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EU referendum -UK users

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Leave or remain

Leave 412 53.72%
 
Remain 355 46.28%
 
Total:767
KylieDog said:
The Fury said:

The irony is that many are voting thinking about immigration and the freedom of movement act, yet if we leave we need to draw up an agreement with the EU for trade and with that may come them saying 'agree to the freedom of movement act' (like Norway does), making the immigration part completely pointless.

Won't happen, that is Remain groups trying to make Leave look pointless, but is bullshit like most claims.

If Leave wins it would be political suicide to then go against the will and decision of the people and effectively null one of the major points of the referendum.  Nobody would do it as it is basically ignoring democracy..

That's not the question of the referendum though, is it? 

Problem is, the Leave side don't actually have a coherent plan in place so we're left guessing what would happen. They've said we'd have a deal like Switzerland or Norway in the past yet both of those countries have had to accept free movement of people in order to maintain trade relations. The Swiss system is actually worse because they signed up to Schengen. Even the points system they're now pushing doesn't actually have any substance when you look at it in detail and doesn't then tackle the trade and economic issues that would then arise. 

Even the SNP had a plan for the Scottish referendum. I just don't understand how people can accept this level incoherence and poor planning when the Leave politicians have been pushing this for years.



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the_dark_lewd said:

Voted Leave.

The bottom line is just democracy. I don't want my country being governed by laws made by unelected guys in Europe. The ability to kick out people who make bad decisions, so those decisions can be reversed, is absolutely essential if you want to remain a free country.

As the conservative MEP Dan Hannah cleverly quipped the other day: "If the EU applied to join itself, it would be dismissed immediately for being completely undemocratic."

 

maxleresistant said:
I don't know the british economy enough to know if it will be good or bad for them.

The only thing I know, is that if the UK is out, Europe will probably collapse. And I don't even know if it's ood or bad. We can't trust governments, we can't trust politicians and lawmakers, all we know is that we are all fucked.

No-one understands macroeconomics well enough to know. They all feign certainty based on their general worldviews.

Go back and watch various economists debating issues in the past, in cases where we retrospectively know what the outcome ended up being.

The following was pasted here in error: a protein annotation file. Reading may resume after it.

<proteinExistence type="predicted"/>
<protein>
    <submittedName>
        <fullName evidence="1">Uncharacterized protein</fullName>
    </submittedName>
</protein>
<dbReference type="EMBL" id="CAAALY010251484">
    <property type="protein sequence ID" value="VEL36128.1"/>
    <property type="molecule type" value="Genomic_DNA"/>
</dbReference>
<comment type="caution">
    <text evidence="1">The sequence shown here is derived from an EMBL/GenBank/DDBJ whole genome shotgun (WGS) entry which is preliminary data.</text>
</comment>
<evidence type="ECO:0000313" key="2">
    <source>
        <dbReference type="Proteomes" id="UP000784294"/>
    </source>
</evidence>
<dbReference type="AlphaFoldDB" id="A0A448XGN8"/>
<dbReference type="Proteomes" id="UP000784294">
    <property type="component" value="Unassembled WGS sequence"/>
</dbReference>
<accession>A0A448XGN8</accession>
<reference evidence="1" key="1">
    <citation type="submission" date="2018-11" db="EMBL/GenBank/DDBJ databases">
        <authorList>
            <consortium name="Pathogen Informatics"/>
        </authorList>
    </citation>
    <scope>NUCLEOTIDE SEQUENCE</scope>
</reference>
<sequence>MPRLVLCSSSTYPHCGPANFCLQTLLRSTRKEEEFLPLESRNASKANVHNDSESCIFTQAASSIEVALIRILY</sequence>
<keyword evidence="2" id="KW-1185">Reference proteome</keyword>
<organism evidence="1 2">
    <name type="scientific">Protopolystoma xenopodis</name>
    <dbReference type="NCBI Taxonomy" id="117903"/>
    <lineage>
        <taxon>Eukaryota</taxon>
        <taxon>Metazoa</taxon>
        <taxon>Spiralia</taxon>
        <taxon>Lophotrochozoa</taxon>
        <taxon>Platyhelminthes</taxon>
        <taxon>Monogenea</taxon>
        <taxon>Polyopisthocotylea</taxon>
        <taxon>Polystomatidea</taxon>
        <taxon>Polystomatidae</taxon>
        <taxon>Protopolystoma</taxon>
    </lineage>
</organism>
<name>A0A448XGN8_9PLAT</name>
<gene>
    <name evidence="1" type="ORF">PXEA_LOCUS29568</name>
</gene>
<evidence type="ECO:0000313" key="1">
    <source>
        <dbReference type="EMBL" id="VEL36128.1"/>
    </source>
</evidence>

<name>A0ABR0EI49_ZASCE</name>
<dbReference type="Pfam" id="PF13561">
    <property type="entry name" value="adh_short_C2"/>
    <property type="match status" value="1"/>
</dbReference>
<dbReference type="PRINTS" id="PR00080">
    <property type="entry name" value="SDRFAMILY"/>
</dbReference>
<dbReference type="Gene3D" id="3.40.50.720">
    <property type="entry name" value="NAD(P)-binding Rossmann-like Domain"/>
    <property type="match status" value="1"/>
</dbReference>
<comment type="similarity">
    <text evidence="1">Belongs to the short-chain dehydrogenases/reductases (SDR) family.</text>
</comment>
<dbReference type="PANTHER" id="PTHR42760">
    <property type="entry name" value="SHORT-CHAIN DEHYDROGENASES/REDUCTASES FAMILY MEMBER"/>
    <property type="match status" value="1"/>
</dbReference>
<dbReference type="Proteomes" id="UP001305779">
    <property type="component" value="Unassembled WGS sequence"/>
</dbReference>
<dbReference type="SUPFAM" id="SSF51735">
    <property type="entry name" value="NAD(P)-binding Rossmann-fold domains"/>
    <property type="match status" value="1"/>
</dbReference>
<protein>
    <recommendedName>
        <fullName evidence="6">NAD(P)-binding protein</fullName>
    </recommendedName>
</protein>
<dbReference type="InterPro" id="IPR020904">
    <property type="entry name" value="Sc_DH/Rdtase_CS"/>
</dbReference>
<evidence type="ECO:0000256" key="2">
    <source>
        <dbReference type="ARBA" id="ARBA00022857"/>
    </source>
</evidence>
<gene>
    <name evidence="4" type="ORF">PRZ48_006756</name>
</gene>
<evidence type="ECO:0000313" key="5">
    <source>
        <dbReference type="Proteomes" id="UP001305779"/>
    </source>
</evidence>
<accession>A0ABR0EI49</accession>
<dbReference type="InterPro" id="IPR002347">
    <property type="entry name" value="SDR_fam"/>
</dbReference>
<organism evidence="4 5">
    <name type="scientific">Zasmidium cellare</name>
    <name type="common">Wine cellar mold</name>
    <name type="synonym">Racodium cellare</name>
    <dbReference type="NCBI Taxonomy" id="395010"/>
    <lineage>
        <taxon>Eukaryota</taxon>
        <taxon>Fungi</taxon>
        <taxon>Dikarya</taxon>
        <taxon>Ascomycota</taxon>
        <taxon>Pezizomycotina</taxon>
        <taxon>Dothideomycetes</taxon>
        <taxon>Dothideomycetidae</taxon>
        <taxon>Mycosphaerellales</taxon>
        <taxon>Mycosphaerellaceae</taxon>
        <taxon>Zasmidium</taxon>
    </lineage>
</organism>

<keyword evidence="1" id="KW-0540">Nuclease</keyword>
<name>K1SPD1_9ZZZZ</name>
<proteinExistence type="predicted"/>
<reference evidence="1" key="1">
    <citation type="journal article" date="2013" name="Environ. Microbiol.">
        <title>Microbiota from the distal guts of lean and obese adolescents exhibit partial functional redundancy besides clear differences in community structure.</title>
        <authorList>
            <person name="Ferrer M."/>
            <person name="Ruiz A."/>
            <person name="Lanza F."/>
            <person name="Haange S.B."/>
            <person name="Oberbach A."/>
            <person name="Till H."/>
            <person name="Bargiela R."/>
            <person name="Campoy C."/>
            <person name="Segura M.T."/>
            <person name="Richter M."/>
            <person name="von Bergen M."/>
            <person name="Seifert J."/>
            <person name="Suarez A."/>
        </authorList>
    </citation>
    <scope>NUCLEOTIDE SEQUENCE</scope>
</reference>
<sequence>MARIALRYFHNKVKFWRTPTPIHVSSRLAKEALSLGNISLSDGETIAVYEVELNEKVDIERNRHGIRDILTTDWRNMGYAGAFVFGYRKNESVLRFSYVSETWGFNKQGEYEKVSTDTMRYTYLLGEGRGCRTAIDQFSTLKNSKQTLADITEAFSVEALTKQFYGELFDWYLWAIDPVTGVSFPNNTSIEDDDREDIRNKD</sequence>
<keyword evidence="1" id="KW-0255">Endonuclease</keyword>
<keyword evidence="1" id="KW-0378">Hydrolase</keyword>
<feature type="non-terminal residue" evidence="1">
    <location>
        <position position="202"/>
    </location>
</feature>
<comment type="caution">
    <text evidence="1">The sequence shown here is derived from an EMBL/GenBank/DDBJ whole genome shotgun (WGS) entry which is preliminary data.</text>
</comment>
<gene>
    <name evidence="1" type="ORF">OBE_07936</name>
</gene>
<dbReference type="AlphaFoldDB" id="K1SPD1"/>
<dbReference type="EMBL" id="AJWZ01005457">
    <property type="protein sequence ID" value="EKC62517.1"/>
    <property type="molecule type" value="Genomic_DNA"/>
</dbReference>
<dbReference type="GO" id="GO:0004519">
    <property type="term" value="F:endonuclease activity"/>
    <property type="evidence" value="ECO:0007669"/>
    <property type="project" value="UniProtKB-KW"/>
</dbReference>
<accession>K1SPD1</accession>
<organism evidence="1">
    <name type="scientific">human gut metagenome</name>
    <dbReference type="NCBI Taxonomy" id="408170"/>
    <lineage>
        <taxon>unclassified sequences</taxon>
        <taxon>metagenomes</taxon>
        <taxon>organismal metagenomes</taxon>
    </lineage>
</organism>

I remember seeing a few Nobel Prize winners debating something like government spending after the recession. The US didn't really cut government at all. Whereas the UK did quite a lot. Half of these economists supported 1 policy, the other half supported the other. Now fast forward 5 years and see what happened. UK and US growth are almost identical! It made absolutely no difference what they did.

I don't understand the democracy argument when our own system is no better. The House of Lords is filled with hundreds of unelected people that can dump any legislation they don't like. And it's not like we get to vote for which politicians end up in the most influential cabinet positions (I sure as hell wouldn't vote for Hunt or Gove to run anything).

With the EU we vote for our MEPs who represent about 10% of MEPs so we have good overall representation. The EU commission that propose laws are made up of 28 representatives and each one is determined by the leader of each country. It's not different to any other civil servant. They can't actually pass any laws without the agreement of the MEPs (who, as I said, we vote for). 



the_dark_lewd said:
gedge72 said:

Those countries also had to sign up to the freedom of movement in order to access the EU single market, so that would make a mockery of a big reason that people will vote to leave. The idea that we will get as good a trade deal outside as we have in seems pretty unlikely, and UK businesses that export to the EU will still have to adhere to EU regulations in order to trade. So what exactly does that leave? That we will somehow be stronger on our own rather than being part of the second largest economy in the world? There will always be pros and cons, but to me it seems the benefits of being in the EU outweigh the negatives.

Well on the trade issue, yes if you're part of a bigger body you have more negotiating power. But that's hardly the end of the issue. The other part is: how much more regulations do you have to follow to be a part of that bigger body? Most people I speak to on the issue say that essentially what happens is that it just relocates where the costs are. You can get a slightly better deal at the negotiating table. But the cost of getting to that negotiating table has been increased.

The other point to keep in mind is that it's not just the cost of trade IN vs the cost of trade OUT. It's the cost of trade IN vs the cost of trade OUT + the £20Bn membership fee. So the cost of trade could be reduced by £19Bn inside the EU and it would still work out cheaper to leave.

But we're already one of the least regulated countries in the EU. And that doesn't cover his point on the fact we'd still be subject to numerous EU regulations if we wanted to trade with them anyway. 

I also don't get why we supposedly have such a tough time with trade outside the EU yet Germany is more than capable of getting trade with China and the US. 



Scoobes said:
KylieDog said: